irrationalist


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Related to irrationalist: irrational, irrationalism

irrationalist

(ɪˈræʃənəlɪst)
n
a person who acts or behaves irrationally, or who holds irrational beliefs
adj
pertaining to, or advocating, irrationalism
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References in periodicals archive ?
s insistence that Kierkegaard is not an irrationalist.
And his attempts to evade control systems sometimes led him down bizarre paths, some of them excessively rationalist and some irrationalist.
It builds on a trend in the last two decades that has argued systematically against irrationalist and fideist interpretations of Kierkegaard's transitions between existential "stages" or fundamental attitudes towards life.
In particular, Martin, like Biro, emphasizes that critical theory could serve as a corrective to an irrationalist tendency in deep ecology, since it offers a sophisticated critique of instrumentalist reason that nonetheless simultaneously preserves a respect for reason more generally.
For liberal political philosophers, postmodern political theory represents a systematically incoherent, irrationalist and ultimately non-serious body of thought.
I think he said that Hamas is portrayed as irrationalist and jihadist.
All over again the West confronts an irrationalist, agonistic theocreatic/ideocratic system which is essentially opposed to its existence.
This is a tour de force, a must reading for all those who have despaired over the irrationalist attack on Muslim civilization and its adherents in recent years.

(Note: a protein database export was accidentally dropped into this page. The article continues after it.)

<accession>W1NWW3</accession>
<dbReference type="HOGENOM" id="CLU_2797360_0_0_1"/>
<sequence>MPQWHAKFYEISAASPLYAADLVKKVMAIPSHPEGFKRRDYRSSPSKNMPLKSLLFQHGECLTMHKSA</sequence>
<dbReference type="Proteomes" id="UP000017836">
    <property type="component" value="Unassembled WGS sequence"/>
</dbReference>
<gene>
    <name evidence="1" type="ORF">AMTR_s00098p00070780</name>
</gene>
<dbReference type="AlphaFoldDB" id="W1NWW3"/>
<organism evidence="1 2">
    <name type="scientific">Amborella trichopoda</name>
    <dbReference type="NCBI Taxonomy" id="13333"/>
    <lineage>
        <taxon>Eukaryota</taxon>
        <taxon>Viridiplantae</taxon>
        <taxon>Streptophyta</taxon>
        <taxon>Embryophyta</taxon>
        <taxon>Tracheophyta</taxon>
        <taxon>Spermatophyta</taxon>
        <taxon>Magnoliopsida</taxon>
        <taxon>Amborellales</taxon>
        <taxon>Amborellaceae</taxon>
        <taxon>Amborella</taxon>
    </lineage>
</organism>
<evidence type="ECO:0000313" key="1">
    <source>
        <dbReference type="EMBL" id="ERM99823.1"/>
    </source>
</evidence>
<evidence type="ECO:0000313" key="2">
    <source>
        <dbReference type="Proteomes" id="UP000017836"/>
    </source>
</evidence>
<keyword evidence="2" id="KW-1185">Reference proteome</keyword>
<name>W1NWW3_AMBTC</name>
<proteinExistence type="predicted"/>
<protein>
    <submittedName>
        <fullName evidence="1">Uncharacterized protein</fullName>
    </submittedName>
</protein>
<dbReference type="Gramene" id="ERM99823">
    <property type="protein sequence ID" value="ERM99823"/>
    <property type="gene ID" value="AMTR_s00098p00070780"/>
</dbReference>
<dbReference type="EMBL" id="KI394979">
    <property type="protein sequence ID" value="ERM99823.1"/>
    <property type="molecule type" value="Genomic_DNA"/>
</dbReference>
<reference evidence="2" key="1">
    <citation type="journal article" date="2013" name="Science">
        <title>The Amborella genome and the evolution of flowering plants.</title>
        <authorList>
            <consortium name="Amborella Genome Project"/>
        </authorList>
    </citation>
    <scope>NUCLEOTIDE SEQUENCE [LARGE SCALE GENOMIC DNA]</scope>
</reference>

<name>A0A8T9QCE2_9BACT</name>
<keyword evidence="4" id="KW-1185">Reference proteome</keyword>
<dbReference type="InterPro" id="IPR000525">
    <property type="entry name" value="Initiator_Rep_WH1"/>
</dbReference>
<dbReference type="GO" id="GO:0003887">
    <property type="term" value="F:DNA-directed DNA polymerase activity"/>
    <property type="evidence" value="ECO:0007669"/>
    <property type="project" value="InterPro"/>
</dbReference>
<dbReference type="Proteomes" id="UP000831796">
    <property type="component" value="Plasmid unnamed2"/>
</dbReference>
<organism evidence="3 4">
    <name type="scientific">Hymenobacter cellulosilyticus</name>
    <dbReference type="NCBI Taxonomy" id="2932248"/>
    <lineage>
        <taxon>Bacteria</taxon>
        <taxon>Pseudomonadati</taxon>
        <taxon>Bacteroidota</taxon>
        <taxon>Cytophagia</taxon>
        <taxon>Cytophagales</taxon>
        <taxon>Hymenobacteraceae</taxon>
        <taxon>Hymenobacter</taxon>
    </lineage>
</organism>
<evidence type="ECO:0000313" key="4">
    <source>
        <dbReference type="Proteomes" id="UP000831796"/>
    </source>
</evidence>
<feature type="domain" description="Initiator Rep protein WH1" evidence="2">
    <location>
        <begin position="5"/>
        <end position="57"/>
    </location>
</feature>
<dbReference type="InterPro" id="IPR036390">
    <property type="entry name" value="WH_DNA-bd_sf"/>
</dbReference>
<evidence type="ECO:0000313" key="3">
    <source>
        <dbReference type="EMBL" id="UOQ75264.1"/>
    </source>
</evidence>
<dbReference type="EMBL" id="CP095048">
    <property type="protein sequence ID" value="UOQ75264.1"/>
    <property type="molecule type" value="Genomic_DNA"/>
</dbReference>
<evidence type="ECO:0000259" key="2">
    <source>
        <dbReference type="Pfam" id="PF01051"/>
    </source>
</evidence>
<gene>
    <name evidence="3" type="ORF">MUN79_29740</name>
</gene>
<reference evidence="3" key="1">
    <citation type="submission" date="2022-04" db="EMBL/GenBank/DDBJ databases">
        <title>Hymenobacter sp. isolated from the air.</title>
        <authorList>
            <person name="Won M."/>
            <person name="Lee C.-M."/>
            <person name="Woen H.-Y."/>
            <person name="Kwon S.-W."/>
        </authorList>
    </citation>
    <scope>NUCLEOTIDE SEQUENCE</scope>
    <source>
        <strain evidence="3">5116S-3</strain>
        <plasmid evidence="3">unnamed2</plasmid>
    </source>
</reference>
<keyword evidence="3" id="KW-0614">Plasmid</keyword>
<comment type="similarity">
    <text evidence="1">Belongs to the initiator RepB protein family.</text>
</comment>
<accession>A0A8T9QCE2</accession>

How was it possible for someone with a knowledge of that great irrationalist movement, of figures like Shelley or Byron, not to understand that it was precisely a deeply rooted archetype--the Holy Innocent--that the Hicks narrative was slotting into?
As this preliminary analysis shows, Wahhabism has emerged as the ideological vanguard of a highly militant Islamism that is swamping traditional Islam, subverting key Western institutions and serving as the basis of a major new form of irrationalist totalitarian ideology operating on a global scale.
In conclusion, the topic of the war shows once again how Pessoa, focusing exclusively on notions such as those of power and Dionysian intoxication, actually ends up adopting the questionable and irrationalist image of Nietzsche widespread at the beginning of the century.
By contrast, Coleridge believes irrationalist tendencies to be so deeply ingrained in language--and even properly so from his conservative perspective--that pure reason will always be at risk from its very expression.